30 comments » | Food From The Rye, Fruit, Main Dishes, Meat, Peckham, Stews, Tagines

Figs, Feta and Hazelnuts with Pomegranate Molasses

September 22nd, 2011 — 8:07am

I saw this recipe by Stevie Parle in The Telegraph back in July and fell in love with the idea of combining figs, hazelnuts and pomegranate molasses. It’s just beautiful, in case you haven’t tried it. I’ve ramped up the sweet/sharp thing already going on with the pom syrup and figs by adding a little feta and some pomegranate seeds, for fleshy pops of juice. I also did away with the edible flowers because, unsurprisingly, they’re not that easy to find at 7pm on a Wednesday evening.

This took a few minutes to assemble and although it’s not filling enough on its own as a main meal, it is one of the most perfectly delicious ways to begin; a total triumph in the contrasts department.

Figs, Feta and Hazelnuts with Pomegranate Molasses (serves 1) (adapted from Stevie Parle’s recipe for The Telegraph)

3 ripe figs
1/2 a pomegranate
A little feta
Small handful blanched hazelnuts
A few leaves of lambs lettuce
1 scant teaspoon pomegranate molasses
1 tablespoon light olive oil

Mix the pom molasses and oil together in a small bowl. Arrange the lambs lettuce on a plate. Halve the figs and add them also. Break the hazelnuts slightly in a pestle and mortar and scatter over the figs, along with the feta. Hold the pomegranate half over a bowl and bash the skin with a wooden spoon until all the seeds fall out (remove any white bits that fall in). Sprinkle a few seeds over the salad and eat the rest. Spoon over the dressing. Serve.

16 comments » | Cheese, Fruit, Gluten-free, Healthy, Salads

3 Mango Sorbet

May 25th, 2011 — 7:42pm

That’s 3 different types of mango, not 3 individual fruits. I’m into combining different varieties of the same ingredient to maximise flavour, such as 2-garlic soup and this cheese and onion tart which uses 3 types of onion. While browsing around in Peckham the other day I noticed the variety of different mangoes available. I usually stick to Alphonsos when making sorbet but these other types were so cheap I couldn’t resist; basically because they were so ripe they were on the edge of going off. Perfect for making sorbet.

I wondered if the 3 varieties (help in identifying them please; there are thousands out there, I got confused) would combine to make one super-intense mango flavoured sorbet. The answer to this question is a whopping great yes. My boyfriend and I ate half the tub the first time we opened it which only leaves the other half for tonight. I am uncomfortable with the thought of being without the sorbet.

There’s something about mangoes which make them better than other fruit for sorbet-ing; they give a very silky-smooth texture which is more like ice cream than sorbet. Extremely satisfying. It’s relatively healthy too, using only 100g sugar. The rest is pure fruit and lime juice.

I should say that I made this in my shiny new Cuisinart ICE30BCU ice cream maker, which Cuisinart kindly sent me to try out (I’m a total whore when it comes to accepting kitchen kit for review). My old ice cream maker was a Magimix Le Glacier 1.1, which did my head in, not least because it had a tiny yet essential part which I (and loads of other people) lost on a regular basis. The Cuisinart model is large in comparison, but with a welcome sturdyness. It also has only 4 parts, large parts, which are easy to fit together. The bottom bowl still goes in the freezer but when it’s on, the bowl turns, not the paddle. This makes it much less likely to break. It takes no time to churn. In short, I love it. And that’s not just because it was free. If you don’t believe that last bit, you can see what I said about the free breadmaker.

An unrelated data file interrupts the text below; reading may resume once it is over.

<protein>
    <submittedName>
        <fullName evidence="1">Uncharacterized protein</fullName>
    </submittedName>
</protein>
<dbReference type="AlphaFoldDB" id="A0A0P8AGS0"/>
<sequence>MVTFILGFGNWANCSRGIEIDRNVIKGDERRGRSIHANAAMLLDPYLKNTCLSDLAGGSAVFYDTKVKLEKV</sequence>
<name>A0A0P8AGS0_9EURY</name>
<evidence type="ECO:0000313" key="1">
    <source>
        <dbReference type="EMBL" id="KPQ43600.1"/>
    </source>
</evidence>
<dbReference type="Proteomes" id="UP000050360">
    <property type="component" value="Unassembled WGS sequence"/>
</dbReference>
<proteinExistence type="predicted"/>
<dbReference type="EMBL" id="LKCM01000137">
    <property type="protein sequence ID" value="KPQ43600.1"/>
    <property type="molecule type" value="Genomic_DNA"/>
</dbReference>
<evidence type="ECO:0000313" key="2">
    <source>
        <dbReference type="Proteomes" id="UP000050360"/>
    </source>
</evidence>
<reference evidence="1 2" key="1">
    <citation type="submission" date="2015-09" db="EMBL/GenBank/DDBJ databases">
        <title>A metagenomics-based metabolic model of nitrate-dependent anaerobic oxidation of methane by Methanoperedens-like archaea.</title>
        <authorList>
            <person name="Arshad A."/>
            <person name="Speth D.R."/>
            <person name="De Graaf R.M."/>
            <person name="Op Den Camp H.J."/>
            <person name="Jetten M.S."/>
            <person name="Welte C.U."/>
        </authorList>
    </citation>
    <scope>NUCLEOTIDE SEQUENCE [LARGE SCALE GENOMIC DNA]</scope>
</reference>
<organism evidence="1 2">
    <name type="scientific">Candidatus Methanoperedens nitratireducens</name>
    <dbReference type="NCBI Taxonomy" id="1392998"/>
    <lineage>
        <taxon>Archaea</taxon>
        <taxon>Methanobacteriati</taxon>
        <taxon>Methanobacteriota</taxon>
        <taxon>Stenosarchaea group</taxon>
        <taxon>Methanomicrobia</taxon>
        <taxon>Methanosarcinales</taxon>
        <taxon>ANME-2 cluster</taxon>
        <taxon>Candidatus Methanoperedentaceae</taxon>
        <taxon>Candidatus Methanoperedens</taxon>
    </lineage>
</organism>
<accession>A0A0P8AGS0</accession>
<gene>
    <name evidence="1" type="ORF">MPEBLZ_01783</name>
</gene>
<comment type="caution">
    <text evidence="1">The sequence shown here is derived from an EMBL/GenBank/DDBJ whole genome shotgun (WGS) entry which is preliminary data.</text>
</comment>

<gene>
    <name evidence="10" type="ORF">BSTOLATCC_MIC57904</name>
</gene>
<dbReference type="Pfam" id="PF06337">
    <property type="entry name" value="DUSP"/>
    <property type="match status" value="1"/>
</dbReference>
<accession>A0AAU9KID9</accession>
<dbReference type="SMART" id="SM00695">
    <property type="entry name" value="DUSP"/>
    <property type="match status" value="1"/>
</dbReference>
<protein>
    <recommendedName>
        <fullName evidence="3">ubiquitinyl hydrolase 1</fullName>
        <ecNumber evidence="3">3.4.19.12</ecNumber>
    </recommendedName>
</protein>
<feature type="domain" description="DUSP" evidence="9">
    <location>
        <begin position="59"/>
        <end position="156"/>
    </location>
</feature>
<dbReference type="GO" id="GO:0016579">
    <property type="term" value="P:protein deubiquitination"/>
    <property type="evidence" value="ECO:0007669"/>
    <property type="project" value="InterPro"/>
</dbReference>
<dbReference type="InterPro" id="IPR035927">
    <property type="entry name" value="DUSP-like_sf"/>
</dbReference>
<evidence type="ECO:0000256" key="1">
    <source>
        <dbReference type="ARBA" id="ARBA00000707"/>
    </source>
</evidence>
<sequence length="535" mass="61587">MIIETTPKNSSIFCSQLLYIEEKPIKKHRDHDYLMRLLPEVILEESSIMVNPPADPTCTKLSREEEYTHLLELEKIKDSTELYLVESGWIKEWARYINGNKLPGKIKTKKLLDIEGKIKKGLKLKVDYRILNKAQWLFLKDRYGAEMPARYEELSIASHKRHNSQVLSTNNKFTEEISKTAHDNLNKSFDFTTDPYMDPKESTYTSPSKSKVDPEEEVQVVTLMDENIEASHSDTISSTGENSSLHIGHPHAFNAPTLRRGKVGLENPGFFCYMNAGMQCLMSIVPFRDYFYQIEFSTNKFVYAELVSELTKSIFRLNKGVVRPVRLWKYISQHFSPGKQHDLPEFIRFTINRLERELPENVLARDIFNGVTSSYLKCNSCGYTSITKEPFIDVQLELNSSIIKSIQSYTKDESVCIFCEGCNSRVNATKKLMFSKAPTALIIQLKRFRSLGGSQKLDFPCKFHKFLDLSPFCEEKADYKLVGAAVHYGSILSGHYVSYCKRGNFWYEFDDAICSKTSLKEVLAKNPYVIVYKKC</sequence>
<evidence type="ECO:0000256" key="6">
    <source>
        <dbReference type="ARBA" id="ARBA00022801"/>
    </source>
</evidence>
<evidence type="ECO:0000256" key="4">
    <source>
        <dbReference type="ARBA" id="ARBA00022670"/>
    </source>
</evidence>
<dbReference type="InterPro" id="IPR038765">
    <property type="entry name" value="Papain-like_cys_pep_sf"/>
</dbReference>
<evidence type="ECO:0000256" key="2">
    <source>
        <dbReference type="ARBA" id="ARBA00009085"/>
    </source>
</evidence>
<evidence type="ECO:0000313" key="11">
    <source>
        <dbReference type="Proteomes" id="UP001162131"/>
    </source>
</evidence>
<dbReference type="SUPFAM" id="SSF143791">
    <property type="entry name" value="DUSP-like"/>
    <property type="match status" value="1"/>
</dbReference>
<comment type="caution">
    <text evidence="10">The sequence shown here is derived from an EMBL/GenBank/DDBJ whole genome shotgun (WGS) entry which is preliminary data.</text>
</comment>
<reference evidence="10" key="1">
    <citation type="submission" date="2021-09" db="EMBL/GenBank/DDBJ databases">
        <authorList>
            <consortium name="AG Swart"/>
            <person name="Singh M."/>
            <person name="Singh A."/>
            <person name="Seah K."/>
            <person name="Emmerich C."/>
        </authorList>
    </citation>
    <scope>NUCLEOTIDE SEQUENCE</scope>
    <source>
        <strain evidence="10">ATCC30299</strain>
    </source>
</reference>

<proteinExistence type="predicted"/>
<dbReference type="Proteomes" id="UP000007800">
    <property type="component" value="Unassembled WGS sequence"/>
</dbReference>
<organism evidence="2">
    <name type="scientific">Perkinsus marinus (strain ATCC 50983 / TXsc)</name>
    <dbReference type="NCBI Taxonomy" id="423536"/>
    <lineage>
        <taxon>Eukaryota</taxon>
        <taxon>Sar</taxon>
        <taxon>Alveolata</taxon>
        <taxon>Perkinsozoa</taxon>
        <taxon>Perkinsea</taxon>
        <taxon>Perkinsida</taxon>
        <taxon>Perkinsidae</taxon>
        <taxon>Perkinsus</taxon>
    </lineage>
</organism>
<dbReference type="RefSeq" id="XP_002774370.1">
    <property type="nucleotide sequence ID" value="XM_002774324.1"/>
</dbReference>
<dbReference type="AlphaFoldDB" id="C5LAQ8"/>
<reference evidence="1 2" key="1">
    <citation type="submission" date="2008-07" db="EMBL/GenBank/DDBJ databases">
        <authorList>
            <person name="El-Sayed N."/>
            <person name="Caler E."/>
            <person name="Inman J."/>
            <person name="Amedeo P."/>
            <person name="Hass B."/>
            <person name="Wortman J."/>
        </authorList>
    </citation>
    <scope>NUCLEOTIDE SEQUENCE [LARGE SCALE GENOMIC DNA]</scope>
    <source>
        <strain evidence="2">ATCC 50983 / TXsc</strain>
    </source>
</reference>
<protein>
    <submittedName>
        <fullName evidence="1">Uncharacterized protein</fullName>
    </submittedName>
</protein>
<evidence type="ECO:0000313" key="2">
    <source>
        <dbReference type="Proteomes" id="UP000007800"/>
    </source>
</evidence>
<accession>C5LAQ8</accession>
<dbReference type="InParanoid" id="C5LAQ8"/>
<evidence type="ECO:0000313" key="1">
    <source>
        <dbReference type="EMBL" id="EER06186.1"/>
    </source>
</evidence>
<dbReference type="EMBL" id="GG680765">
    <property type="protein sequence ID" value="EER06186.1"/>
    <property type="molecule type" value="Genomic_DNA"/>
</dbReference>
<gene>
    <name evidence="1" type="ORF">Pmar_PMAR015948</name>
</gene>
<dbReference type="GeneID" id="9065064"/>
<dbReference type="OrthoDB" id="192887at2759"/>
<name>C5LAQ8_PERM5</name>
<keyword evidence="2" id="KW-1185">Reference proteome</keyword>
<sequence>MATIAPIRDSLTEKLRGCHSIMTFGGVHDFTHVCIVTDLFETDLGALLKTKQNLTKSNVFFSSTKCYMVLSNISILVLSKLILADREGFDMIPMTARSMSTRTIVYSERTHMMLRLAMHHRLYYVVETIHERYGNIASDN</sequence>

So there.

3 Mango Sorbet

Er, 7 mangoes like the ones above. Sorry I didn’t weigh the flesh. The mangoes in the middle are the ones you would easily find in supermarkets, to give you an idea of size. Quantities won’t matter too much though, just get yourself a variety of mangoes.
3 limes
100g icing sugar

Scoop the flesh from the mangoes into a blender. Add the sugar and lime juice and blend. You could then pass the mixture through a sieve to remove any fibrous bits but I didn’t bother. Tip into an ice cream machine and churn until frozen.

If you don’t have an ice cream maker, tip the mixture into a freezer-proof container and freeze. After a couple of hours, remove from the freezer and blend again. Freeze again. If you have time, repeat the process once more.

18 comments » | Fruit, Ice Cream

Top tip for making sloe gin

November 29th, 2010 — 8:40am

The only ‘hard work’ involved in making sloe gin is foraging those sloes. Most recipes also advise you to painstakingly prick each sloe with a pin to allow the juices to leach out in the bottle. Forget this. I recently ran into Sipsmith’s master distiller, Jared Brown who gave me an absolute blinder of a tip – put the sloes in the freezer before bottling. This way, their structure breaks down through the freezing process, eliminating the need to prick.

Now it is really just a case of chucking everything in a bottle.

Sloe gin (makes a 1 litre bottle)

Sloes are the fruit of the blackthorn bush and are best picked after the first frost, when they should be ripe.

500g sloes
Gin (I used Beefeater – not too simple or complex in flavour)
100g-150g caster sugar (I used 100g as I don’t like it too sweet but most recipes use 150g)

Once you’ve foraged your sloes, pick over and wash them thoroughly. You can be diligent and remove all little stalky bits if you like but as you can see I didn’t even bother doing that. Once frozen, sling the sloes into a clean 1 litre bottle. Funnel in the sugar and then cover with gin.

Turn the bottle daily for a week or two, then just turn it (upside down and back again) every week or so. You can drink it after about 2 months but 6 would be better (no-one ever waits that long). When ready to drink, strain the gin through muslin and re-bottle.

10 comments » | Drinks, Food From The Rye, Foraging, Fruit, Peckham